Tonight marks the end of an era, my friends. At 8pm EST on NBC, we’ll say farewell to Parks and Recreation after seven seasons.
This is a difficult goodbye for me as I’ve faithfully watched the show since the (admittedly rocky) first season aired in 2009. Slowly but surely, I fell in love with each member of an eclectic band of misfit characters, all of whom are so over-the-top and caricatured and yet inexplicably complex and real.
At the helm stood Leslie Knope. I’ve never met a character quite like Ms. Knope. She is a perfectionist. She is passionate-to-a-fault. She is uncompromising, anxious, neurotic, and sometimes a little irritating. Unlike other uptight heroines we see in the media, who are often portrayed as unhappy women in need of a man’s love to make them appreciate the finer things in life (see: The Proposal, Two Weeks Notice, The Wedding Date, everything Katherine Heigl has ever done), Leslie doesn’t need or want to be fixed. She is unapologetically herself.
As ridiculous as it may seem to take life advice from a fictional character, Leslie Knope has taught me many important lessons over the years. Here are my favorite:
Lesson #1: Prioritize your life
Leslie: “We need to remember what’s important in life: friends, waffles, work. Or waffles, friends, work. Doesn’t matter, but work is third.”
Take a few minutes to figure out what truly matters to you. It’s easy for priorities to get out of whack when you get busy or caught up in a daily routine. Remind yourself often about what is important and regularly make time for those things. You’ll be happier for it.
Lesson #2: Be opinionated
Ben: “Honey, you have never been neutral about anything in your life. You have an opinion on pockets!”
Leslie: “Yes, I think they should all be bigger!”
Society likes to tell women that they need to be “cool” and “agreeable” in order to be likeable, feminine, or attractive. While Leslie would still generally encourage you to be a nice person, it is okay to disagree and it is okay to speak out when things are not the way you want them to be. Own your opinions and openly voice them like the powerful, noble land-mermaid you are.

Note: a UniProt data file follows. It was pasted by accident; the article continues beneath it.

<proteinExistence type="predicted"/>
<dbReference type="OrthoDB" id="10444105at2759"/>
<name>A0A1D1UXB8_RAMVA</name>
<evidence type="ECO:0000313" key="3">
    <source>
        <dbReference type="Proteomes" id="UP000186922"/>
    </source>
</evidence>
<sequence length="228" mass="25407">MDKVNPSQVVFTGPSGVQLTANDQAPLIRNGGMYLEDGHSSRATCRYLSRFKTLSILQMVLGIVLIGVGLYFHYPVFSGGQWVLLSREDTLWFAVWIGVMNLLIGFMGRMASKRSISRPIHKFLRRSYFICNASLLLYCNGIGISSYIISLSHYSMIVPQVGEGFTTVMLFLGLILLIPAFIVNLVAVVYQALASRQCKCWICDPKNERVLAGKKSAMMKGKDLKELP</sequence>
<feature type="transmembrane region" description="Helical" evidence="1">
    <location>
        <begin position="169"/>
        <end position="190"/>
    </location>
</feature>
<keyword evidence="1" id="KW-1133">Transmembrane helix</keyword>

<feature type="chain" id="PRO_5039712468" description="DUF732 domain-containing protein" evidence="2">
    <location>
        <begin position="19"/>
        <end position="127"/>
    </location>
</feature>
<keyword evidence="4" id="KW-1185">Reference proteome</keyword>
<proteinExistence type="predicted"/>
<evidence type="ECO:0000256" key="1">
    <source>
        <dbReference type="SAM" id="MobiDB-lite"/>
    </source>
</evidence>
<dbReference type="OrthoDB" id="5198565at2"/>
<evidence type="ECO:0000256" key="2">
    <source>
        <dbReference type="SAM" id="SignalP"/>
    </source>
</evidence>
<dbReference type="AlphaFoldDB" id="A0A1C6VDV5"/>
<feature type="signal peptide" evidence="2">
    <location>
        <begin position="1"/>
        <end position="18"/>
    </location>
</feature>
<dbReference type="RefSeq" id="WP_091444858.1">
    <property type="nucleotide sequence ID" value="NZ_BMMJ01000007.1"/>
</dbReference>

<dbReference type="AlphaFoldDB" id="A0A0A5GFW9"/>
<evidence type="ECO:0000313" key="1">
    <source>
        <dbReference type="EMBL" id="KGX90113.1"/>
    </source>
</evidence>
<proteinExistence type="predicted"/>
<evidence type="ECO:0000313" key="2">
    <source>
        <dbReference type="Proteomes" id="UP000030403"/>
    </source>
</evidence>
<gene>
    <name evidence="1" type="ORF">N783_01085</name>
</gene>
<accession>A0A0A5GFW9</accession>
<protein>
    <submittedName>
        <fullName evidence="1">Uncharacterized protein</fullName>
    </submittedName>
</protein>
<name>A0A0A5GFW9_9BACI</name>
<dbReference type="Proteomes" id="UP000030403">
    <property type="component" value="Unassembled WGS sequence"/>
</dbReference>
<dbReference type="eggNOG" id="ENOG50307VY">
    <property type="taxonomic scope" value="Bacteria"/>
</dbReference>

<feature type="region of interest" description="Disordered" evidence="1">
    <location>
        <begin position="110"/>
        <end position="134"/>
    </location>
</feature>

Lesson #3: Things will be hard and you will fail.
Leslie: “I don’t want to be overdramatic, but today felt like a hundred years in hell and the absolute worst day of my life.”
Everybody with ambition will eventually know failure in one form or another. You will have bad days, hard days, days where you feel you aren’t getting anywhere. Things will go wrong, and yes, it will usually be Jerry’s fault. Like Leslie, you are strong enough to get back up on your feet. You can do hard things.
Lesson #4: Be confident in your abilities
Leslie: “Winning is every girl’s dream. But it is my destiny. And my dream.”
You are capable of so much more than you think you are. Find that confidence and own it. Don’t be afraid to celebrate yourself when you accomplish something, big or small, because you worked for that victory. You deserve it.
Lesson #5: When in doubt, waffles.
I mean, I feel as though this is self explanatory.
Lesson #6: Don’t settle for “Mr. Good Enough.”
Leslie: “I need to remember every little thing about how perfect my life is right now.”
Ben Wyatt loves Leslie Knope. More than that, he respects and understands her. He unfailingly supports each and every one of her personal and professional ambitions and has never once tried to change her. She has never tried to be anyone but herself around him. You deserve absolutely nothing less.
Lesson #7: Don’t Forget About Your Friends
Leslie: “You know my code. Hoes before bros. Ovaries before brovaries. Uteruses before duderuses.”
One of things I love so much about Ben and Leslie’s relationship is that, even while madly in love, they both still managed to maintain healthy and beautiful relationships with their friends. Pay attention to the friends you love and keep those bonds strong and thriving. If you stay thoughtful and enthusiastic about your friendships, your brain can always remain a “steel trap of friendship nuggets.”
Lesson #8: Be exactly who and what you are.
Because what you are is awesome. Leslie Knope certainly thinks so.